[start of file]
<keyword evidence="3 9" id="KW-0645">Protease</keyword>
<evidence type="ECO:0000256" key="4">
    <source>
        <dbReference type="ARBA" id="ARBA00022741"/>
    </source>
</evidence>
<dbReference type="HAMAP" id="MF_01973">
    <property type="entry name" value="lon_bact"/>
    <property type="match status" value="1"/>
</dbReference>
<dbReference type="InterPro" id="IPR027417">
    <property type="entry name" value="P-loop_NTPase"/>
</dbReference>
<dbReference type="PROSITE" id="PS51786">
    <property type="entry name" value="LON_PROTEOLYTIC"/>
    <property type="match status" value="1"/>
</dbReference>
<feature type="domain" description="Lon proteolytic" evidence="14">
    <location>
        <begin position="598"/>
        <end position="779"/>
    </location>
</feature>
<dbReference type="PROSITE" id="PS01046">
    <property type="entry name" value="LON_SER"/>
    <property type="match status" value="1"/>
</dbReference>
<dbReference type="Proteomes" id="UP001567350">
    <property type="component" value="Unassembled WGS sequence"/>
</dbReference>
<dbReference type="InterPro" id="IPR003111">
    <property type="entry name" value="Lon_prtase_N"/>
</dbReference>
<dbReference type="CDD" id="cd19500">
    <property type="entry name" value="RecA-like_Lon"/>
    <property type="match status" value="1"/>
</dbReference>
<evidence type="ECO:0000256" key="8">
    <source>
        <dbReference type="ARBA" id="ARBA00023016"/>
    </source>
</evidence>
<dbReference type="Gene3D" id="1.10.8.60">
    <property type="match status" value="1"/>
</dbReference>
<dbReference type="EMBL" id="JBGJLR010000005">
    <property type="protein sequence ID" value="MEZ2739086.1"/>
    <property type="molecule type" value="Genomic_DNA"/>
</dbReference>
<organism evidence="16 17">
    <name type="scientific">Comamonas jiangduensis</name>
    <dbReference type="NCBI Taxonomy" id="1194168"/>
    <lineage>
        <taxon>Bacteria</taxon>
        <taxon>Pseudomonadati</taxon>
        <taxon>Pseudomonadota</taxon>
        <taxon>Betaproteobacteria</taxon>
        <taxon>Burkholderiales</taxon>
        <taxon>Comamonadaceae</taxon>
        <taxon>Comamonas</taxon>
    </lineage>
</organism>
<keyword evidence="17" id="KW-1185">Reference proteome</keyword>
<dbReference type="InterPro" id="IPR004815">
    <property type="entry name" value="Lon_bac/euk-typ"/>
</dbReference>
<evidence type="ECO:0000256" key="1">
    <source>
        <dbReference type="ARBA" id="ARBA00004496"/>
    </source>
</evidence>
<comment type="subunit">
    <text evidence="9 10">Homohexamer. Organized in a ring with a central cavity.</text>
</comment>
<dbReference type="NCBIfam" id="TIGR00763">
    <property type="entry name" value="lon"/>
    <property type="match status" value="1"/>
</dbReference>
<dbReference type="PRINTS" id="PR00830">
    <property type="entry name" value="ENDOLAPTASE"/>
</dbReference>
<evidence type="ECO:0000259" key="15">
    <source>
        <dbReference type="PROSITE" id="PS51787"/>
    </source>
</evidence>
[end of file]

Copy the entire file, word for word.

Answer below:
<keyword evidence="3 9" id="KW-0645">Protease</keyword>
<evidence type="ECO:0000256" key="4">
    <source>
        <dbReference type="ARBA" id="ARBA00022741"/>
    </source>
</evidence>
<dbReference type="HAMAP" id="MF_01973">
    <property type="entry name" value="lon_bact"/>
    <property type="match status" value="1"/>
</dbReference>
<dbReference type="InterPro" id="IPR027417">
    <property type="entry name" value="P-loop_NTPase"/>
</dbReference>
<dbReference type="PROSITE" id="PS51786">
    <property type="entry name" value="LON_PROTEOLYTIC"/>
    <property type="match status" value="1"/>
</dbReference>
<feature type="domain" description="Lon proteolytic" evidence="14">
    <location>
        <begin position="598"/>
        <end position="779"/>
    </location>
</feature>
<dbReference type="PROSITE" id="PS01046">
    <property type="entry name" value="LON_SER"/>
    <property type="match status" value="1"/>
</dbReference>
<dbReference type="Proteomes" id="UP001567350">
    <property type="component" value="Unassembled WGS sequence"/>
</dbReference>
<dbReference type="InterPro" id="IPR003111">
    <property type="entry name" value="Lon_prtase_N"/>
</dbReference>
<dbReference type="CDD" id="cd19500">
    <property type="entry name" value="RecA-like_Lon"/>
    <property type="match status" value="1"/>
</dbReference>
<evidence type="ECO:0000256" key="8">
    <source>
        <dbReference type="ARBA" id="ARBA00023016"/>
    </source>
</evidence>
<dbReference type="Gene3D" id="1.10.8.60">
    <property type="match status" value="1"/>
</dbReference>
<dbReference type="EMBL" id="JBGJLR010000005">
    <property type="protein sequence ID" value="MEZ2739086.1"/>
    <property type="molecule type" value="Genomic_DNA"/>
</dbReference>
<organism evidence="16 17">
    <name type="scientific">Comamonas jiangduensis</name>
    <dbReference type="NCBI Taxonomy" id="1194168"/>
    <lineage>
        <taxon>Bacteria</taxon>
        <taxon>Pseudomonadati</taxon>
        <taxon>Pseudomonadota</taxon>
        <taxon>Betaproteobacteria</taxon>
        <taxon>Burkholderiales</taxon>
        <taxon>Comamonadaceae</taxon>
        <taxon>Comamonas</taxon>
    </lineage>
</organism>
<keyword evidence="17" id="KW-1185">Reference proteome</keyword>
<dbReference type="InterPro" id="IPR004815">
    <property type="entry name" value="Lon_bac/euk-typ"/>
</dbReference>
<evidence type="ECO:0000256" key="1">
    <source>
        <dbReference type="ARBA" id="ARBA00004496"/>
    </source>
</evidence>
<comment type="subunit">
    <text evidence="9 10">Homohexamer. Organized in a ring with a central cavity.</text>
</comment>
<dbReference type="NCBIfam" id="TIGR00763">
    <property type="entry name" value="lon"/>
    <property type="match status" value="1"/>
</dbReference>
<dbReference type="PRINTS" id="PR00830">
    <property type="entry name" value="ENDOLAPTASE"/>
</dbReference>
<evidence type="ECO:0000259" key="15">
    <source>
        <dbReference type="PROSITE" id="PS51787"/>
    </source>
</evidence>